Surplus firearms have been the lifeblood of on-a-budget American shooters for nearly a century. We’ve all heard the stories of M1903 Springfield rifles for sale—literally barrels of them—for $5 apiece. Our grandfathers purchased them, modified and sporterized them, and fed their families for decades with them. My first high-powered rifle was a sporterized Springfield 1903—as was my brother’s—and he still hunts deer and elk with it.
However, the days of inexpensive, American-made surplus firearms is drawing to a close. M1 Garands—the legendary battle rifle of WWII—can still be had through the Civilian Marksmanship Program (CMP). There’s also a scant trickle of M1 Carbines, M1917 Enfields and once in a great while a 1903, but all are becoming rare and desirable.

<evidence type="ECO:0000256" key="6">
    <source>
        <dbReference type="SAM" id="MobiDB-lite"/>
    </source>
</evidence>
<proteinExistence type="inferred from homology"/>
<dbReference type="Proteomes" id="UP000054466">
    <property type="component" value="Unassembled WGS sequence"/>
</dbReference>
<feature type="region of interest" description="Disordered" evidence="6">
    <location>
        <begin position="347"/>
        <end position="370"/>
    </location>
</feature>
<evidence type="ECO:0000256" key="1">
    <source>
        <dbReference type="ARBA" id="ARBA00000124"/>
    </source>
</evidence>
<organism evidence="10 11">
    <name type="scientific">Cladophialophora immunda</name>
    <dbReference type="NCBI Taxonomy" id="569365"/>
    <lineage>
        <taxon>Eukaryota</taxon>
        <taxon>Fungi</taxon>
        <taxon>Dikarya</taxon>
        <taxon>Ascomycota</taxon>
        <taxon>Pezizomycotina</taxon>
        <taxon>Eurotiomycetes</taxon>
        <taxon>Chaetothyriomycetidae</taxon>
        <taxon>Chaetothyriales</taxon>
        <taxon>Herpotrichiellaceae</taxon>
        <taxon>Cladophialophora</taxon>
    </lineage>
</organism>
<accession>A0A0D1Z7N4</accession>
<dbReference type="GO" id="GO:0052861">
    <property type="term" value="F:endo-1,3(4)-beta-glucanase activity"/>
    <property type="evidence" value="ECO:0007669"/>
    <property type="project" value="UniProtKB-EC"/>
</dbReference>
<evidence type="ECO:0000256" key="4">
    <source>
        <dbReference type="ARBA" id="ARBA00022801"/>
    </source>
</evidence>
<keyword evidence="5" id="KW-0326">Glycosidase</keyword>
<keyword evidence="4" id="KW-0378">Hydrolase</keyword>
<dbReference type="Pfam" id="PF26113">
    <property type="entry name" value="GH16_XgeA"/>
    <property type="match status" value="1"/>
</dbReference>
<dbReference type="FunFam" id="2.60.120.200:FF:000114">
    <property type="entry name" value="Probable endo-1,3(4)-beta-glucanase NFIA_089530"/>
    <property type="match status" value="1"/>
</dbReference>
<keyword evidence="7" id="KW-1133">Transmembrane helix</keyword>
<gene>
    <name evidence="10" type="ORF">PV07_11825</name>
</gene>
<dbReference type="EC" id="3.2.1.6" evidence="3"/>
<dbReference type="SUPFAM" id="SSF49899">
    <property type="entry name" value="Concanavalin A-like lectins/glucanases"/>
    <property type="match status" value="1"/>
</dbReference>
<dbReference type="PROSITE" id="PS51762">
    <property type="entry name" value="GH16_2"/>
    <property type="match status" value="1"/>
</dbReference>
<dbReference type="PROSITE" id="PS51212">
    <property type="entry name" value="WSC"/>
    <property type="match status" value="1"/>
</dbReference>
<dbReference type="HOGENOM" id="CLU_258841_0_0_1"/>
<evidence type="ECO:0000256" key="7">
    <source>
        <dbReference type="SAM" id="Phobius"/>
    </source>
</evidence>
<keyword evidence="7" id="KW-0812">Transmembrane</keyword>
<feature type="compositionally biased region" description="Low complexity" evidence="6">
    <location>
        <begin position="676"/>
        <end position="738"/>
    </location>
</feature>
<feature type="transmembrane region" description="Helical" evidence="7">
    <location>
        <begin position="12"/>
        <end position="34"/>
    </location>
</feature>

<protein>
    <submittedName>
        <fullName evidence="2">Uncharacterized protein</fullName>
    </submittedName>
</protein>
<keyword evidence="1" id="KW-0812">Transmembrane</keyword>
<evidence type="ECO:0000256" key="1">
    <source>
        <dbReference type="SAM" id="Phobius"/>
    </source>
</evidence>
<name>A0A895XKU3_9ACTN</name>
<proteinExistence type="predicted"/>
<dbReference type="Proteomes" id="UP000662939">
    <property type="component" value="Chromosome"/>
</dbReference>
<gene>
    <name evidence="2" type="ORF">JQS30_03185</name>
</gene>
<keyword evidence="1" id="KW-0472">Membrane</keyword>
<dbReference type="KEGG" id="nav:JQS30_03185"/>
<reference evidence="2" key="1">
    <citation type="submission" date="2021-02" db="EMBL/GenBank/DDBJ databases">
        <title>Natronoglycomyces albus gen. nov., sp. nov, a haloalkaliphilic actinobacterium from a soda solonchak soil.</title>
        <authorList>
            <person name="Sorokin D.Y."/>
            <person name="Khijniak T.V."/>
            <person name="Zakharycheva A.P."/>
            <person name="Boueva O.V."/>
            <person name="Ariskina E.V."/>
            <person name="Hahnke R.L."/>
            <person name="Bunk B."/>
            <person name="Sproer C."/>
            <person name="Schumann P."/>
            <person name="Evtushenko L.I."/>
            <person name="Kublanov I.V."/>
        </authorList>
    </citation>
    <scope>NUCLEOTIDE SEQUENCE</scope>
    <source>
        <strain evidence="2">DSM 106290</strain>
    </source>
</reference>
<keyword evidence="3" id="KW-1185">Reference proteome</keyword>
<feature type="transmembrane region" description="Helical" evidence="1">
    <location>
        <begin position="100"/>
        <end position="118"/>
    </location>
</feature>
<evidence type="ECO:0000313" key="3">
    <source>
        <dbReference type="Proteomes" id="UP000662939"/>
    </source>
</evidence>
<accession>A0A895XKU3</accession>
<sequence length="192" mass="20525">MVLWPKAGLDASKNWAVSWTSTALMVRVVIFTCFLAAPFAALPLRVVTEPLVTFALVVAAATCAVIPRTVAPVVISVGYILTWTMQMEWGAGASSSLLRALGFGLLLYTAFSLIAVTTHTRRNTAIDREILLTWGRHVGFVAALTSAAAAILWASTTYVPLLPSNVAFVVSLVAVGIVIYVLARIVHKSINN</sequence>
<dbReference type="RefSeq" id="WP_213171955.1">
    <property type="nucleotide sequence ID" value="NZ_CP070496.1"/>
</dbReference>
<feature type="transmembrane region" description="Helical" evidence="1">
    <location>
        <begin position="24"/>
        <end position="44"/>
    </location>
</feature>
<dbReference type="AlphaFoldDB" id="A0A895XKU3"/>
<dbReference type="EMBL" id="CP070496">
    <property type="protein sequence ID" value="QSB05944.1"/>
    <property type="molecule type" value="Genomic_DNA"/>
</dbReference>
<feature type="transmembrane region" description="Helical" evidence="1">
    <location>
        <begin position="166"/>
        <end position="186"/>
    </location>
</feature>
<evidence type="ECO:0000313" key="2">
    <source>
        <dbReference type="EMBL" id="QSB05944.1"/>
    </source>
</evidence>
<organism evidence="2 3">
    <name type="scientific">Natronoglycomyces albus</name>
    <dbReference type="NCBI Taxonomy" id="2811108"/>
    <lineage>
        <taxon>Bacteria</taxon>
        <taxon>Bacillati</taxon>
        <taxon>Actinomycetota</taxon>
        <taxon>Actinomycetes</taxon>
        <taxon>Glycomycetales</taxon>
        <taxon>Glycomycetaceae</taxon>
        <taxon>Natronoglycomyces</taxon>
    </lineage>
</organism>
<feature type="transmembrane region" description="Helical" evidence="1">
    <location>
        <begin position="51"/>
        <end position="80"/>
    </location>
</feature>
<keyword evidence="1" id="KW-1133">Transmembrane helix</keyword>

Do surplus buyers have a future? You bet they do. Foreign surplus arms are still relatively inexpensive, as is surplus ammunition. The classic Mosin-Nagant M1891/30 rifle—think of the Russian rifles in the film Enemy at the Gates—is becoming our generation’s Springfield 1903. Yugoslavian Mauser-design M24/47 and M48-type rifles are readily available and make great shooters, as well as a great foundation for custom rifle projects. Even surplus semi-auto handguns—such as the Serbian Model 57—are available.